21 October 2008

Letter 3.71

Still in Thailand, as you can tell, but also still only on the edge of Thailand, meaning the visa situation is not yet resolved, though I have some hope of a favorable outcome, since a number of people are helping me. It would seem that something has to work. For example, I know the 2nd-in-charge at Immigration, who has agreed to submit my application to the committee with last year's letter. (The problem is that I need a letter from a certain department before Immigration can officially give me a visa and that department has so far refused to give me one, for reasons which are too complicated to explain in a sheaf of aerogrammes, but they gave me a letter last year, and it's that letter that my friend in Immigration will use to see if it can slip past the committee which decides on all visa applications.) Also, someone who knows the boss of the man who refuses to give me the letter said he will speak to the boss (who is the Minister of Education)... But... enough of all this...

Bangkok is having its bicentennial celebrations, both of Bangkok as capital and of the Chakri dynasty as kings of Siam. This means that after a few frantic months of attempting to cover two centuries of filth with a coat of white-wash and patches of cement and plaster, there is now a hokey month of festivities, noise, crowds of tourists all trying to figure out what is happening (answer: nothing worth bothering about), and where it's happening (nowhere/everywhere), herds of hustlers all out for the main chance, and more traffic and turmoil and pollution than is normal even for a place like Bangkok, which, you may have gathered, is not my favorite place to be. Later this month the city will experience its annual floods, which submerge parts of the city in inches and sometimes feet of filthy water, so perhaps the parade will all float away like a bad dream (inspired by indigestion, no doubt).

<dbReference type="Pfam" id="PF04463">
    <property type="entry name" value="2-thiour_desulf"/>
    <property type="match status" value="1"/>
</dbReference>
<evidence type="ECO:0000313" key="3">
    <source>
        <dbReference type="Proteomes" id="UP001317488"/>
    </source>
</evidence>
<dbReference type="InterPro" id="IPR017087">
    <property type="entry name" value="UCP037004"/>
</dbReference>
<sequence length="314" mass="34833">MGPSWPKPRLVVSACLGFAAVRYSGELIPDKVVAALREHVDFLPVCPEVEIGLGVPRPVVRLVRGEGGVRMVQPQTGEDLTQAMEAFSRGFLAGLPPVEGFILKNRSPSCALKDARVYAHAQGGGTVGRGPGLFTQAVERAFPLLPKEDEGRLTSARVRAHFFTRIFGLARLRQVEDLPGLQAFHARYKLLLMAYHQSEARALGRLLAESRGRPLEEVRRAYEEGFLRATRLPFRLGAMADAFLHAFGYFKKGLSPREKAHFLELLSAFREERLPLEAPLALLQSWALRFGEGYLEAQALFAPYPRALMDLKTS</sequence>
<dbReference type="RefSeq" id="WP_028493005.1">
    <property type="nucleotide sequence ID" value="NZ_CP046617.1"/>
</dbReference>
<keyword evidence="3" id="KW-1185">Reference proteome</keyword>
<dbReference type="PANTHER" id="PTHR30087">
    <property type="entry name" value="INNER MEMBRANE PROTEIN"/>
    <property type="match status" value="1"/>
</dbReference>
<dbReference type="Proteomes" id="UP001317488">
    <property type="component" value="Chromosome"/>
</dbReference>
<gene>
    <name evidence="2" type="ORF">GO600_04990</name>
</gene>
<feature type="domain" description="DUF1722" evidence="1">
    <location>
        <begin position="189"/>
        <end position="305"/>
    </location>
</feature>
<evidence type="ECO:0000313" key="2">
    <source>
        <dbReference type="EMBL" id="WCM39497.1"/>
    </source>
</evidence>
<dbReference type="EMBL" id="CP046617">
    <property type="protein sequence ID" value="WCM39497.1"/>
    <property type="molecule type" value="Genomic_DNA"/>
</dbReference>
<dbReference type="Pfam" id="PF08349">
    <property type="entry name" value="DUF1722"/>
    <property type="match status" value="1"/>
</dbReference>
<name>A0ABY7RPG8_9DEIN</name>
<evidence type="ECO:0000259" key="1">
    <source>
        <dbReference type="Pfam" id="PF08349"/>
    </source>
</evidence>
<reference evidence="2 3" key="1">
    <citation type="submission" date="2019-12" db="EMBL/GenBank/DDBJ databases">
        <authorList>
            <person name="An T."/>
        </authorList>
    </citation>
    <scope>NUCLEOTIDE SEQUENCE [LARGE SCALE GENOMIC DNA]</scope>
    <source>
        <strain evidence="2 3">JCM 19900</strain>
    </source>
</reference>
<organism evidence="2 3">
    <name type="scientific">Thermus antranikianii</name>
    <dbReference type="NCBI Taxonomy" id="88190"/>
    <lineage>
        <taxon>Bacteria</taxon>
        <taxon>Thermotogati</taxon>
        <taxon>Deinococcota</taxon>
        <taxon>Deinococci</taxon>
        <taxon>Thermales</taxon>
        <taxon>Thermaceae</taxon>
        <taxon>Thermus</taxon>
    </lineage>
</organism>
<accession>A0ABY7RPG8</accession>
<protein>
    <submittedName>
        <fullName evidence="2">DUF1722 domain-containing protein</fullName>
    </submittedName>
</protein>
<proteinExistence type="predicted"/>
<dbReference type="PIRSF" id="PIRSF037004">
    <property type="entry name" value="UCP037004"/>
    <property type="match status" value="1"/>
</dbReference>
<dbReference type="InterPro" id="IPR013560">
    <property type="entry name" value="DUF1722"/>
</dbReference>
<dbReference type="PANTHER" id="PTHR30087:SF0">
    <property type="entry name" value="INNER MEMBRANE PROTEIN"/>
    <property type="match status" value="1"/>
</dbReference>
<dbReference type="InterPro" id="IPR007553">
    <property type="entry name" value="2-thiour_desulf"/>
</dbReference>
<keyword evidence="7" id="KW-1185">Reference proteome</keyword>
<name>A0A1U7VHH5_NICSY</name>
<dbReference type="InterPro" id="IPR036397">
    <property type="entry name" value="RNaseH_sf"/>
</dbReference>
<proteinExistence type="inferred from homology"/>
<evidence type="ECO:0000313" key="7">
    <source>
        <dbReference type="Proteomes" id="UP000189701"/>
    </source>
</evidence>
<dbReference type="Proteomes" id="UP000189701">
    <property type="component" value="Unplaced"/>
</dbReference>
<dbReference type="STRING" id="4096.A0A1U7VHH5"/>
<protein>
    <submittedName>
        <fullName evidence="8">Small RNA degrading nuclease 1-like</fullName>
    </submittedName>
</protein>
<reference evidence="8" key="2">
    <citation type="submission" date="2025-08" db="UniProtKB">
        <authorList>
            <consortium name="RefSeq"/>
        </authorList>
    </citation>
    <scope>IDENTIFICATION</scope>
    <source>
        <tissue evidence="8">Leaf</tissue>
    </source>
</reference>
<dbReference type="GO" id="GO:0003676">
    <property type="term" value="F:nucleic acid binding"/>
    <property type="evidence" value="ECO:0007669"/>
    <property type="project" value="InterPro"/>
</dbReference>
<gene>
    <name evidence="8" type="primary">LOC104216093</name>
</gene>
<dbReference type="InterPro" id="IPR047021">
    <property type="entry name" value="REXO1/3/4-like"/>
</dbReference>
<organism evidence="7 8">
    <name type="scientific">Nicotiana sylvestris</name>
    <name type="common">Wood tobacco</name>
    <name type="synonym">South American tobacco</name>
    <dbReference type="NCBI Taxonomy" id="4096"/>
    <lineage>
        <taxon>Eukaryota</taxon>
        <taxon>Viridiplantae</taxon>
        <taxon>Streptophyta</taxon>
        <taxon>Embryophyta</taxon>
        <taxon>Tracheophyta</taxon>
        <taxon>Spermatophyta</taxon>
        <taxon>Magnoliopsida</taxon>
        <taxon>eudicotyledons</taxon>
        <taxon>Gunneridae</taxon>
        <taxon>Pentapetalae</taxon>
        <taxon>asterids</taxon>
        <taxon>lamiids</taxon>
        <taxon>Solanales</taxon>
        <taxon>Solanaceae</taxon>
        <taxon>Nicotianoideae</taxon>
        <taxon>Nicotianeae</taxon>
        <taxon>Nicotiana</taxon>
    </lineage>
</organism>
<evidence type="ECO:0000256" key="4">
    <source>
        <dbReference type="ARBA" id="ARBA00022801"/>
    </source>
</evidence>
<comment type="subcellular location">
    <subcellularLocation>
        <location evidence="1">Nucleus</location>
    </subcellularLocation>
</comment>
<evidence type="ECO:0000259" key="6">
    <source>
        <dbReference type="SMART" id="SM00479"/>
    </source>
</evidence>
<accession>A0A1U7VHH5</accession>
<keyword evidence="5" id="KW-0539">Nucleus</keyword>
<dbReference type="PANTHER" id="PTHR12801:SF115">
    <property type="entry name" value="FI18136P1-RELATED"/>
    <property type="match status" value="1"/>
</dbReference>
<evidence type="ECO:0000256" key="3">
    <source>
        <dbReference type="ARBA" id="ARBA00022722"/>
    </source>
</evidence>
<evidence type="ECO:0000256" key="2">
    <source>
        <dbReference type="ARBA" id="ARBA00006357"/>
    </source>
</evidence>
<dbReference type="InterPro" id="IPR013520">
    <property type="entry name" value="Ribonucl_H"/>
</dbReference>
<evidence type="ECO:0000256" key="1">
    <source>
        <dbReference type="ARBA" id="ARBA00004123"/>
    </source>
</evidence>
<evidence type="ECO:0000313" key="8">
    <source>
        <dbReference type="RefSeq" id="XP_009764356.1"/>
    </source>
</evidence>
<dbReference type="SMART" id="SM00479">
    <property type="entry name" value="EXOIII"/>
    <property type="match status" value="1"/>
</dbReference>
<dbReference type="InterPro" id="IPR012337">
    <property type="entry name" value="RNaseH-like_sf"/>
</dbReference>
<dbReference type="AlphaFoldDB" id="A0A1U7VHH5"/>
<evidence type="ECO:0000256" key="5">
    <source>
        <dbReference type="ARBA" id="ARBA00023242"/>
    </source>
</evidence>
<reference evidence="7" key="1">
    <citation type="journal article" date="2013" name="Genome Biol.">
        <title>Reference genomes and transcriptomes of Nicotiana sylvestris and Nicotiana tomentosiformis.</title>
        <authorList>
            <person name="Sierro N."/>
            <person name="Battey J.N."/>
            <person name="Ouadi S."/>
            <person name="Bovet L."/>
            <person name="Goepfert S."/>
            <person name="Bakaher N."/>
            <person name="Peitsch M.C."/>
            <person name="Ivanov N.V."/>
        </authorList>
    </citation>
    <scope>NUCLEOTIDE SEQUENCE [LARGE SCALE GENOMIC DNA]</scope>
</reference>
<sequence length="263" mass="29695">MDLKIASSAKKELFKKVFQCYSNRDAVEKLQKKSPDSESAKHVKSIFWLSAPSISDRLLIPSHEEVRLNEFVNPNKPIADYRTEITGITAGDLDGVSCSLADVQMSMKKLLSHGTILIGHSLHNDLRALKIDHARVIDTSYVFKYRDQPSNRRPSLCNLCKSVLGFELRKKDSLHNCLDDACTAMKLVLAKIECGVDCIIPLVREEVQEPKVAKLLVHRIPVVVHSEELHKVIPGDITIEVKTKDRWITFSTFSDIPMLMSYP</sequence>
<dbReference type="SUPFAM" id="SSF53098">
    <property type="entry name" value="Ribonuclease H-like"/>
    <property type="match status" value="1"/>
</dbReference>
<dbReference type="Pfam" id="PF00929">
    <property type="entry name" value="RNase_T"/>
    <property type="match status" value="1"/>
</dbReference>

The Thai baht, by the way, continues to plummet, and Thai upper-classes continue to seek foreign shelters for their (usually ill-gotten) gains. It may not be long before visas aren't worth very much. Meanwhile, the far-right-wing forces, under a general named Arthit, gather their strength. These are really vicious people, the sort who are quoted in interviews as saying things like 'I am bored with humanitarianism, very bored.' Not exactly the sort of people who would bridge the mammoth gap between Bangkok's very rich and the countryside's very poor (and, because of the encroaching technology of Bangkok, the countryside becomes poorer even without the rapacious rip-offs of the government forces). But then the very rich aren't interested in bridging any gaps in this country, only between themselves and the U.S. (or Australia, England, or whatever, but mostly the U.S.)

No doubt I could continue to struggle on in Thailand with short visa extensions; however, this would tie me up indefinitely in Bangkok, and I've had quite enough of that, so I'm more and more inclined to choose a country where, from all reports, these visa hassles don't exist, and that country looks more and more (for more than this reason) like my old isle of Serendip... Ceylon... Sri Lanka...

To bow out of society in style, this evening I shall be having tea with the family of a princess. English-educated, and though directly descended from King Mongkut -- the King of the ling and I -- yet very remote from the present royal family. Her husband is English. She makes a living as a batik artist. I'll tell her about a man who looked like a fisherman in a Chinese painting: my teacher in Jogjakarta. Perhaps even demonstrate his silence.

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